By Raymond Hickey
English has been spoken in eire for over 800 years, making Irish English the oldest number of the language outdoors Britain. This publication lines the improvement of English in eire, either north and south, from the past due center a while to the current day. Drawing on real info starting from medieval literature to genuine modern examples, it unearths how Irish English arose, the way it has built, and the way it maintains to alter. various imperative concerns are thought of intimately, corresponding to the character of language touch and the shift from Irish to English, the sociolinguistically-motivated alterations in present-day Dublin English, the distinctive positive aspects of Ulster Scots, and the transportation of Irish English to in a foreign country destinations as diversified as Canada, the us, and Australia. offering a finished survey of Irish English in any respect degrees of linguistics, this booklet could be worthwhile to historic linguists, sociolinguists, syntacticians and phonologists alike.
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Extra resources for Irish English: History and Present-Day Forms (Studies in English Language)
1. E . e. those which consist of two sonorants. Examples of such clusters are /lm/ and /rm/. A condition on epenthesis, which may apply, is that the sonorants in question not be homorganic. Thus one has pronunciations like [ f l m], [ ærə m] and possibly [ aɹə n] if the prohibition on epenthesis in homorganic clusters does not apply. The epenthesis in clusters where /l/ is the first element is found in the south and the north of Ireland and is clearly attested in the recordings for both parts of the country contained in Hickey (2004a).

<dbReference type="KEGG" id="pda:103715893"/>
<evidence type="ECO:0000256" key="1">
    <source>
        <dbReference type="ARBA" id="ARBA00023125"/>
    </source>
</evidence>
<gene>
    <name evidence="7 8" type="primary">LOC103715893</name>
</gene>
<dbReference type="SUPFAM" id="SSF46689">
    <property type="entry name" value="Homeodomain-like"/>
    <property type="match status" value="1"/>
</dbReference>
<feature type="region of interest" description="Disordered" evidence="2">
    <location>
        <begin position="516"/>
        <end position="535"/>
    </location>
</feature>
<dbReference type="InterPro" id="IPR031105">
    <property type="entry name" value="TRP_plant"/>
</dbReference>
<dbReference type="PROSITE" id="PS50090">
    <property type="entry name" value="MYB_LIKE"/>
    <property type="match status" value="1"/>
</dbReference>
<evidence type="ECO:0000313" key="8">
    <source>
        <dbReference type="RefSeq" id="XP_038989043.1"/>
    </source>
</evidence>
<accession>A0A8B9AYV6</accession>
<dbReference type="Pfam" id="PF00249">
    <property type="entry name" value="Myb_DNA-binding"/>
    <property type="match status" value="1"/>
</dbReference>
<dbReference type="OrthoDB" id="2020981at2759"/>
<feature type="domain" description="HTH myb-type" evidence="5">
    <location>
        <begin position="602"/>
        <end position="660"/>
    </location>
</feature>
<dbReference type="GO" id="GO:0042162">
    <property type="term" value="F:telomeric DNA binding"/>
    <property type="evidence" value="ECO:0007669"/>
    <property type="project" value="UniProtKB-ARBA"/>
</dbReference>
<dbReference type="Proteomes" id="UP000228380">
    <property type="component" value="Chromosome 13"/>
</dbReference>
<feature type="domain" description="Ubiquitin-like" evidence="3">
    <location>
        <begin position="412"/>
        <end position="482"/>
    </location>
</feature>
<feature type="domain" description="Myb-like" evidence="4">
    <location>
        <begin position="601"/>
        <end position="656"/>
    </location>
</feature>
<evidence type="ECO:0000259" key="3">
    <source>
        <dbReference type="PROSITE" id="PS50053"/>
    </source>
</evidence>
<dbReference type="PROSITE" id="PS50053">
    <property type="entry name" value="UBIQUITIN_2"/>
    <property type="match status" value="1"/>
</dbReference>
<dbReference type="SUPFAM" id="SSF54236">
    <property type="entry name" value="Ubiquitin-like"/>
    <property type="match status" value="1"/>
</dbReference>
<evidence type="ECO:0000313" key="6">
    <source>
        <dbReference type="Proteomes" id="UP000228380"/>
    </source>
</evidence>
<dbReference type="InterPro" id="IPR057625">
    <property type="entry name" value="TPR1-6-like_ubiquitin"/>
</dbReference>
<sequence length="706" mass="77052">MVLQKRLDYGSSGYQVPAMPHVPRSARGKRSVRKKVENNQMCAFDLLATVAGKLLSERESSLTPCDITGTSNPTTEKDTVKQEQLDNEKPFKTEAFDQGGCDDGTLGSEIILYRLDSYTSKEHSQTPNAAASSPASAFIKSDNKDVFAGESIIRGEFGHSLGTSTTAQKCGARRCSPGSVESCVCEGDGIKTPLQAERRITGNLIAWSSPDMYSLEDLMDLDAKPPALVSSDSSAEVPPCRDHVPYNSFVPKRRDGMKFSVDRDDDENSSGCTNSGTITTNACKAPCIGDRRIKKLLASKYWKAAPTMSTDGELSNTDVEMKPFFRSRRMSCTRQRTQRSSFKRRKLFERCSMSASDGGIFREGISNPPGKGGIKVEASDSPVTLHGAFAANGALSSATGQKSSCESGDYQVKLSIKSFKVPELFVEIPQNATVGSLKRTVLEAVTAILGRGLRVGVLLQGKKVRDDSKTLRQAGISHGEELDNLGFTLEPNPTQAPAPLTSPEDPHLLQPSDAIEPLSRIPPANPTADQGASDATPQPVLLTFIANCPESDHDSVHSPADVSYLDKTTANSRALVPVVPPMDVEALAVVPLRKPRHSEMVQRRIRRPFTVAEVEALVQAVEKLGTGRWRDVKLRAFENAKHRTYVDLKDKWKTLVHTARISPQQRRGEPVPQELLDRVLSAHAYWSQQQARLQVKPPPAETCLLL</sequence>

The label British Isles is not always welcome in the Republic of Ireland or in nationalist quarters of Northern Ireland. Instead the vague label these islands is common to refer to both Britain and Ireland. Analogously, the label this island refers to the entire island of Ireland. Again from a political standpoint, the label north of Ireland can be found rather than Northern Ireland, the name given to that part of Ireland which remained within the United Kingdom under the provisions of the Government of Ireland Act of 1920.
But with /t/ as [ ] where the phonotactic environment demands it. In the opposite direction there are many southern British English who for whatever reason – business, retirement, etc. – live in Ireland. It is t-lenition which such individuals pick up as the most ‘infectious’ Irish feature. If there are users of RP-like accents in Ireland, then why are their numbers so small and why did not more features of RP enter supraregional varieties of Irish English? The answer is implicit from the above remarks.
Irish English: History and Present-Day Forms (Studies in English Language) by Raymond Hickey